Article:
Aggie is a multidisciplinary, feminist artist inspired by females around her and her experience as a woman in today’s world.

Hi Aggie! Can you tell us what challenges you experienced in the creation of your work and how you overcame them?
During the creation of my monoprint series that I’m displaying, I struggled with the theme that I had chosen. I had decided to choose a rather personal theme about a miscarriage that I experienced halfway through last year. I basically wanted to use my art as an outlet and a form of therapy however I did struggle with the subject coming up on a regular basis and I do think I had decided to explore this theme a little too early, however I overcame this. I tried my best to detach myself from the subject and look at it from somebody else’s perspective so that I wouldn’t injure my mental health in the process and I soon realised that my creativity was flowing and it was a lot easier to create these prints. I do also think that the media I’ had chosen ‘d chosen helped me to overcome this too as its quick and imperfect, which was exactly the atmosphere I wanted to create.

How has your practice changed over time?
My art practice has greatly changed since I started studying art at college back in 2018. Initially, I was creating art that looked visually appealing but didn’t have any meaning behind it. Over time I was getting dissatisfied with the work I was creating so I was experimenting with a vast amount of media, e.g. painting, lino printing, crochet/stitching, mixed media, as well as experimenting with different themes. I had never really created art that meant something to me and I knew that was what I wanted to create – art with a meaning. So then came HNC where I pretty much got to do anything I wanted and I did experiment with mediums and themes and during my graded unit I had finally found my thing – feminist art.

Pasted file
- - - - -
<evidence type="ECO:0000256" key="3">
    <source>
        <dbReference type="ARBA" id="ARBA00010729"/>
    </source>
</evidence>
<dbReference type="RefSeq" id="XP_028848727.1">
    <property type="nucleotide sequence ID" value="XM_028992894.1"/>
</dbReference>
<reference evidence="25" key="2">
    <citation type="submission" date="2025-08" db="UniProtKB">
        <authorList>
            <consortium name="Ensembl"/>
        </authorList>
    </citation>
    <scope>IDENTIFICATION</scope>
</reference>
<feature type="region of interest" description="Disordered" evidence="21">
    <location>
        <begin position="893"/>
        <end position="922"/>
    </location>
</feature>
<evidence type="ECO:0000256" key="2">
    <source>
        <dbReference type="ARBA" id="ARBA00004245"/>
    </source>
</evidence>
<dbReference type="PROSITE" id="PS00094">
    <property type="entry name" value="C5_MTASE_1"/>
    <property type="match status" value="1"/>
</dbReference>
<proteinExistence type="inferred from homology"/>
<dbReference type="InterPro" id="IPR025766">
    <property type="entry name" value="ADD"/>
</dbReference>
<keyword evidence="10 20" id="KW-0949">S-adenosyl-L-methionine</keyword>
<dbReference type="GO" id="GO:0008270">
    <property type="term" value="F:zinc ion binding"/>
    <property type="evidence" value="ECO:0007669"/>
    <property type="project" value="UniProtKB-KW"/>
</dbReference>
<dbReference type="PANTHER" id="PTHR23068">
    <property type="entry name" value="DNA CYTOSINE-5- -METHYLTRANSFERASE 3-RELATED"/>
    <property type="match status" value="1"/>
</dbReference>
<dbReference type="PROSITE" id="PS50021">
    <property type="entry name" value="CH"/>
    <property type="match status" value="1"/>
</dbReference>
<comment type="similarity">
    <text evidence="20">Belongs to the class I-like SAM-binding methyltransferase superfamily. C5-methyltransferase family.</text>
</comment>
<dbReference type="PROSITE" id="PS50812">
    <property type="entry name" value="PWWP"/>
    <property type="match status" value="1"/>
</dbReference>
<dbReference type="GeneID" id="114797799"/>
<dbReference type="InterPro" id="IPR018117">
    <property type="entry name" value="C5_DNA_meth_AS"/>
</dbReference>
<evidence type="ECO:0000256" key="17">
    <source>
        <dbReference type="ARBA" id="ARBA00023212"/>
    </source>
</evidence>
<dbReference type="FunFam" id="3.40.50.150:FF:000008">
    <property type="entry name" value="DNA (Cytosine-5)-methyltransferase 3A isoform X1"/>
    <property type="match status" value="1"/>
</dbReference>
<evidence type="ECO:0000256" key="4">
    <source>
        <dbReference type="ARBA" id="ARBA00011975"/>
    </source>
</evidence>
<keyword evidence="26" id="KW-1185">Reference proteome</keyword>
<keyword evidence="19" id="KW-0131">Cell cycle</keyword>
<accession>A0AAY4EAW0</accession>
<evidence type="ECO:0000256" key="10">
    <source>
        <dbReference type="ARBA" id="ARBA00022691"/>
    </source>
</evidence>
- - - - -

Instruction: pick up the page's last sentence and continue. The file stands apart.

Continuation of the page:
What emotions or reactions do you hope viewers experience when they see your artwork?
I hope that my art provokes a conversation. Especially with my FGM duo; I want the viewer to look at the art and contemplate the meaning and think of any other meanings it may have. If people react to my work, whether it’s a negative reaction or a positive, I still think that my work was successful because that’s what art is to me – people taking my work in and reacting to it and talking about it.

Which artists inspire you? Are there non-artistic influences such as literature or music that impact your work?
My main artistic inspirations are from artists such as Tracey Emin, Chandelle Waugh (a recent GSA graduate) and Sarah Lucas, however I derive my main influences from my own experiences as a woman in today’s world, as well as other women’s experiences. Music and poetry also have a huge influence on my art as I sometimes like to include quotes from songs and poems that are relevant to the work that I am creating, you can see this in my monoprint series where I have used different song quotes from a variety of different songs. I am also inspired by issues that affect females that are going on right now in the world such as the FGM problem (the two canvases that I am also displaying are about FGM) and the abortion ban, along with many more.

What advice would you give to artists who are just starting out?
Be patient and experiment. Your work may not turn out the way that you had imagined but that’s okay – just evaluate your mistakes and what went well for you then experiment some more. Your art practice is meant to be a journey so let the art take you on one. Don’t worry about the imperfections because nothing should be ‘“’perfect; perfection doesn’t exist, it’s subjective. Something may be imperfect to you but to someone else it would be absolute perfection.

See Aggie’s work at our HND showcase, Saturate Your Mind, running at Six Foot Gallery until Thursday May 9th. You can also find her on Instagram @art_byaggie

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